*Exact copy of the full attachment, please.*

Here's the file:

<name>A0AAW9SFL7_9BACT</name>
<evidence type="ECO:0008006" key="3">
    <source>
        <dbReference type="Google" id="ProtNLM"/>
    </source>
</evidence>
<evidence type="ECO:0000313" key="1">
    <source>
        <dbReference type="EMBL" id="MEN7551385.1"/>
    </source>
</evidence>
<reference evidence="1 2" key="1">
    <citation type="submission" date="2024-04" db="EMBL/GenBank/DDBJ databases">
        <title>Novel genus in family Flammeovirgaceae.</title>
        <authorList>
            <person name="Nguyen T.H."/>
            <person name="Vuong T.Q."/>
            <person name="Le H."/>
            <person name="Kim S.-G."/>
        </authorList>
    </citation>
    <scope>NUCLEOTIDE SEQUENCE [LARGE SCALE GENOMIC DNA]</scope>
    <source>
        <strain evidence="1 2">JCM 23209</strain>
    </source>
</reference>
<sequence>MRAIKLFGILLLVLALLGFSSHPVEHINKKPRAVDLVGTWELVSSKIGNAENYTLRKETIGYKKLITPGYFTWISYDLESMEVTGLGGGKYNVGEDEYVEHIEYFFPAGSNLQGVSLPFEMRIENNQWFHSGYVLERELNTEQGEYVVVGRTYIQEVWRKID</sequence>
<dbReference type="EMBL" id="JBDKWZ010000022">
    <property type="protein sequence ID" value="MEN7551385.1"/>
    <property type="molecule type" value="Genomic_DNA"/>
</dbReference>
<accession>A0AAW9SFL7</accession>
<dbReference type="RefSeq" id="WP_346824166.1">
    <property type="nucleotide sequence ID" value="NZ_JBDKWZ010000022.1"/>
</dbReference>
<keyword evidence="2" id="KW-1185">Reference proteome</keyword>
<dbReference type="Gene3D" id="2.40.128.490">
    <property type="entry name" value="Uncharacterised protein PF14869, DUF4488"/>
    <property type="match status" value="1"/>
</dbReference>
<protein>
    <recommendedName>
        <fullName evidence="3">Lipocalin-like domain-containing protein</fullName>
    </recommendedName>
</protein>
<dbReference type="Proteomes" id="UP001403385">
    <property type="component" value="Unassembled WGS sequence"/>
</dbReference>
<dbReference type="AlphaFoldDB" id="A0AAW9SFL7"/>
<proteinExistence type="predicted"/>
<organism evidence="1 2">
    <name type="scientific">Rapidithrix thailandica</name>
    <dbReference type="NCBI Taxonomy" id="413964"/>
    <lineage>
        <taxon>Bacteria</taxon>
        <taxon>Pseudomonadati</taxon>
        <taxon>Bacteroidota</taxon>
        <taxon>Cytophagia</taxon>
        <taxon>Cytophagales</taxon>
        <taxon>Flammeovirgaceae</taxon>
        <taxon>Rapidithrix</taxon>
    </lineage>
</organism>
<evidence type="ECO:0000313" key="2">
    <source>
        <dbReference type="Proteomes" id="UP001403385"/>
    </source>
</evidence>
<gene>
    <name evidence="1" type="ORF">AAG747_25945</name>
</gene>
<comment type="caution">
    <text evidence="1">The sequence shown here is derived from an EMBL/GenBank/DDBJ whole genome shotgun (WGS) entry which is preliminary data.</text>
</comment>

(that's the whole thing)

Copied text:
<name>A0AAW9SFL7_9BACT</name>
<evidence type="ECO:0008006" key="3">
    <source>
        <dbReference type="Google" id="ProtNLM"/>
    </source>
</evidence>
<evidence type="ECO:0000313" key="1">
    <source>
        <dbReference type="EMBL" id="MEN7551385.1"/>
    </source>
</evidence>
<reference evidence="1 2" key="1">
    <citation type="submission" date="2024-04" db="EMBL/GenBank/DDBJ databases">
        <title>Novel genus in family Flammeovirgaceae.</title>
        <authorList>
            <person name="Nguyen T.H."/>
            <person name="Vuong T.Q."/>
            <person name="Le H."/>
            <person name="Kim S.-G."/>
        </authorList>
    </citation>
    <scope>NUCLEOTIDE SEQUENCE [LARGE SCALE GENOMIC DNA]</scope>
    <source>
        <strain evidence="1 2">JCM 23209</strain>
    </source>
</reference>
<sequence>MRAIKLFGILLLVLALLGFSSHPVEHINKKPRAVDLVGTWELVSSKIGNAENYTLRKETIGYKKLITPGYFTWISYDLESMEVTGLGGGKYNVGEDEYVEHIEYFFPAGSNLQGVSLPFEMRIENNQWFHSGYVLERELNTEQGEYVVVGRTYIQEVWRKID</sequence>
<dbReference type="EMBL" id="JBDKWZ010000022">
    <property type="protein sequence ID" value="MEN7551385.1"/>
    <property type="molecule type" value="Genomic_DNA"/>
</dbReference>
<accession>A0AAW9SFL7</accession>
<dbReference type="RefSeq" id="WP_346824166.1">
    <property type="nucleotide sequence ID" value="NZ_JBDKWZ010000022.1"/>
</dbReference>
<keyword evidence="2" id="KW-1185">Reference proteome</keyword>
<dbReference type="Gene3D" id="2.40.128.490">
    <property type="entry name" value="Uncharacterised protein PF14869, DUF4488"/>
    <property type="match status" value="1"/>
</dbReference>
<protein>
    <recommendedName>
        <fullName evidence="3">Lipocalin-like domain-containing protein</fullName>
    </recommendedName>
</protein>
<dbReference type="Proteomes" id="UP001403385">
    <property type="component" value="Unassembled WGS sequence"/>
</dbReference>
<dbReference type="AlphaFoldDB" id="A0AAW9SFL7"/>
<proteinExistence type="predicted"/>
<organism evidence="1 2">
    <name type="scientific">Rapidithrix thailandica</name>
    <dbReference type="NCBI Taxonomy" id="413964"/>
    <lineage>
        <taxon>Bacteria</taxon>
        <taxon>Pseudomonadati</taxon>
        <taxon>Bacteroidota</taxon>
        <taxon>Cytophagia</taxon>
        <taxon>Cytophagales</taxon>
        <taxon>Flammeovirgaceae</taxon>
        <taxon>Rapidithrix</taxon>
    </lineage>
</organism>
<evidence type="ECO:0000313" key="2">
    <source>
        <dbReference type="Proteomes" id="UP001403385"/>
    </source>
</evidence>
<gene>
    <name evidence="1" type="ORF">AAG747_25945</name>
</gene>
<comment type="caution">
    <text evidence="1">The sequence shown here is derived from an EMBL/GenBank/DDBJ whole genome shotgun (WGS) entry which is preliminary data.</text>
</comment>